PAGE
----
Customers are also becoming comfortable using automatic personalization tools on the Web. While these tools are fine for customizing Websites, they often fall short for nurturing enterprise/customer relationships. The enterprise must work harder to truly get to know the customer. A customer is more likely to stay loyal if he has taken the time to personalize a Website himself, and the enterprise acts on the information given. One of the primary goals of the enterprise focused on building customer value is to use the information it gathers about a customer to customize some aspect of its product or service to suit the customer’s needs. The enterprise should begin to offer the customer things relevant to him, things that the customer could never find anywhere else, not from any generic offering that doesn’t have information to use about him to meet his needs better. As a result,the customer will trust the company more.
Once the flow of information begins between the customer and the enterprise, it is imperative for the enterprise to enable the customer to feel he controls his information. The enterprise should enable the customer to use the information to save him time and money and deliver value. All of this will fulfill the customer’s expectations of trust and earn his lifetime loyalty. Using a customer’s information to his advantage might involve reminding him when he is going to run out of a product he uses regularly or developing a related product or service he could use (s. 81-83)
WHY IS IDENTIFICATION IMPORTANT?
Ultimately, of course, the central purpose of collecting customer information is to enable the development of closer, more profitable relationships with individual customers. In many cases, these relationships will be facilitated by the availability to the enterprise of information that will make the customer’s next transaction simpler, faster, or cheaper. Remembering a customer’s logistical information, for instance, will make reordering easier for her, and therefore more likely. Remembering this type of information will also lead the customer to believe she is important to the company, that her patronage is valued. In order to make any of this work, however, it is essential for the enterprise to establish a trusting relationship with the customer, so she feels free to share information. There is a vocal privacy-protection movement—perhaps more active in Europe than in North America—that has been energized by the increasing role that individual information plays in ordinary commerce, and the perceived threat to individual privacy that this poses. However, both practical experience as well as a number of academic studies have shown that the vast majority of consumers are not at all reluctant to share their individual information whenever there is a clear value proposition for doing so. Therefore, if a company can demonstrate to the customer that individual information will be used to deliver tangible benefits (and provided the customer trusts the enterprise to hold the information reasonably confidential beyond that), then the customer is usually more than willing to allow the use of the information. Trusting relationships or not, protecting customer privacy and ensuring the safety and security of customer-specific information are critical issues in the implementation of customer strategies (s. 100-101)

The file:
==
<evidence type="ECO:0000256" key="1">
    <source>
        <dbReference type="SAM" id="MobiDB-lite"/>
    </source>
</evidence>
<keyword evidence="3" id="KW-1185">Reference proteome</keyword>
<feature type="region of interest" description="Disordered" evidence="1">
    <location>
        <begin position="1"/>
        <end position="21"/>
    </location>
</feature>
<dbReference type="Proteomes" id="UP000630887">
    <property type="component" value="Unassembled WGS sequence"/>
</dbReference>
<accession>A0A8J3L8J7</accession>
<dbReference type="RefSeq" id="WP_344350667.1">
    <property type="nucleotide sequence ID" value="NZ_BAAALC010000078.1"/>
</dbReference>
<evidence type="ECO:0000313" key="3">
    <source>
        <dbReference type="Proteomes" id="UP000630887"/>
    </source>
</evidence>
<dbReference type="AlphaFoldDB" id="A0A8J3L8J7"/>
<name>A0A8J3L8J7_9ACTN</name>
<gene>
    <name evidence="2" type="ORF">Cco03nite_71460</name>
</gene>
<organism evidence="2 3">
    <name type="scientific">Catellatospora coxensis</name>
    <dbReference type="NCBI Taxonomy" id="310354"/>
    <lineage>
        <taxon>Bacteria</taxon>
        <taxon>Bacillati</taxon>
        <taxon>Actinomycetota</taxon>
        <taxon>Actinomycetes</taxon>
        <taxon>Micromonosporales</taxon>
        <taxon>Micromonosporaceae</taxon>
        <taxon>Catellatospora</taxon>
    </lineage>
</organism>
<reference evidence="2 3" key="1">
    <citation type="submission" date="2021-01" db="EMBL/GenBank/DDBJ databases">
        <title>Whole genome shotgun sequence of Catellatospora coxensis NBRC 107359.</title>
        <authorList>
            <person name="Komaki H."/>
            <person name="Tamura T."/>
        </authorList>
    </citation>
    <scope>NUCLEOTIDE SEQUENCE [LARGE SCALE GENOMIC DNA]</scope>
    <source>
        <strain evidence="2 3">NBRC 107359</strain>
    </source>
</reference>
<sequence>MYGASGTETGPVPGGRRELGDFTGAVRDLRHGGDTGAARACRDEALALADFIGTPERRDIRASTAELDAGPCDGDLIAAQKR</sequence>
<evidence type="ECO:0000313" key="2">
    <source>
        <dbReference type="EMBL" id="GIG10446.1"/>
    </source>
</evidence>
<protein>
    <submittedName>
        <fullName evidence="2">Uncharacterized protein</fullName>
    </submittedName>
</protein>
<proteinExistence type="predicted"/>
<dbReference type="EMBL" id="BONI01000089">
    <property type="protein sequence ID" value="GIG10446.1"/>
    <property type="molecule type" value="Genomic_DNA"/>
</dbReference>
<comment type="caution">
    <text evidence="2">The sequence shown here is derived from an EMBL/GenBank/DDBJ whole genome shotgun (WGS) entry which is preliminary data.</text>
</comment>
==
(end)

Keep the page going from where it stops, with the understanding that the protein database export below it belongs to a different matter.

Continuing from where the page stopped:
It is customer information that gives an enterprise the capability to differentiate its customers one from another. Customer information is an economic asset, just like a piece of equipment, a factory, or a patent. It has the capability to improve an enterprise’s productivity and reduce its unit costs. Individual customer information, if used properly, can yield a return for many years. And because customer information is based on an individual, not a group, it is more useful for its scope,rather than its scale. When two enterprises are competing for the same individual customer’s business, the company with the greatest scope of information about that customer will probably be the more effective competitor. And, because technology now makes it possible for businesses of nearly any size to keep track of individual relationships with individual customers,the scale of a company’s operations may become less important as a competitive advantage. Cultivating a profitable customer relationship will depend primarily on having information about a specific customer and using it wisely. It will not matter as much who has the most customers (s. 67)
Lippell, H. (2016). Big Data in the Media and Entertainment Sectors. In: Cavanillas, J., Curry, E., Wahlster, W. (eds) New Horizons for a Data-Driven Economy. Springer, Cham.
The constraints for big data in the media and entertainment sectors can be summarized as follows:
• Increased consumer awareness and concern about how personal data is being used. There is regulatory uncertainty for European businesses that handle personal data, which potentially puts them at a disadvantage compared to, say, US companies who operate within a much more relaxed legal landscape.